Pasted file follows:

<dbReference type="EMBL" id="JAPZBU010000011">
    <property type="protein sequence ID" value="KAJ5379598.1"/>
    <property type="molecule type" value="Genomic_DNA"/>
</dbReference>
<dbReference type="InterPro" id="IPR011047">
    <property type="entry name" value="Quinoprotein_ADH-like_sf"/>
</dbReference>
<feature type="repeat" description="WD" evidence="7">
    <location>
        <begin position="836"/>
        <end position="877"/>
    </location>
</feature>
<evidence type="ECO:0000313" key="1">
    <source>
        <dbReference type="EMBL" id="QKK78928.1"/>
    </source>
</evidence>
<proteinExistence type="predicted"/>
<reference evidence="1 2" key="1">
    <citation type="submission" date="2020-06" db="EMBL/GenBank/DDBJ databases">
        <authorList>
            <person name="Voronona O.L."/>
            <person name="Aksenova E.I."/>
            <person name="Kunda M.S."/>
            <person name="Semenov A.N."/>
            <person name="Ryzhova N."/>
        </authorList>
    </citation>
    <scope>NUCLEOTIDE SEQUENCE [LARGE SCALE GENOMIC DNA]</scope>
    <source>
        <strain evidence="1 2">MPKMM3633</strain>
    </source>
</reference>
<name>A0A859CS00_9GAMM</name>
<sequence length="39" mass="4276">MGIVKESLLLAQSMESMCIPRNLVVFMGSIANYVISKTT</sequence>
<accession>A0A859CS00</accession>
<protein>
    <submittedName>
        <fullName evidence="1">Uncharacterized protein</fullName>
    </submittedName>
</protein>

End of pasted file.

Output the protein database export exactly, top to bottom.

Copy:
<dbReference type="EMBL" id="JAPZBU010000011">
    <property type="protein sequence ID" value="KAJ5379598.1"/>
    <property type="molecule type" value="Genomic_DNA"/>
</dbReference>
<dbReference type="InterPro" id="IPR011047">
    <property type="entry name" value="Quinoprotein_ADH-like_sf"/>
</dbReference>
<feature type="repeat" description="WD" evidence="7">
    <location>
        <begin position="836"/>
        <end position="877"/>
    </location>
</feature>
<evidence type="ECO:0000313" key="1">
    <source>
        <dbReference type="EMBL" id="QKK78928.1"/>
    </source>
</evidence>
<proteinExistence type="predicted"/>
<reference evidence="1 2" key="1">
    <citation type="submission" date="2020-06" db="EMBL/GenBank/DDBJ databases">
        <authorList>
            <person name="Voronona O.L."/>
            <person name="Aksenova E.I."/>
            <person name="Kunda M.S."/>
            <person name="Semenov A.N."/>
            <person name="Ryzhova N."/>
        </authorList>
    </citation>
    <scope>NUCLEOTIDE SEQUENCE [LARGE SCALE GENOMIC DNA]</scope>
    <source>
        <strain evidence="1 2">MPKMM3633</strain>
    </source>
</reference>
<name>A0A859CS00_9GAMM</name>
<sequence length="39" mass="4276">MGIVKESLLLAQSMESMCIPRNLVVFMGSIANYVISKTT</sequence>
<accession>A0A859CS00</accession>
<protein>
    <submittedName>
        <fullName evidence="1">Uncharacterized protein</fullName>
    </submittedName>
</protein>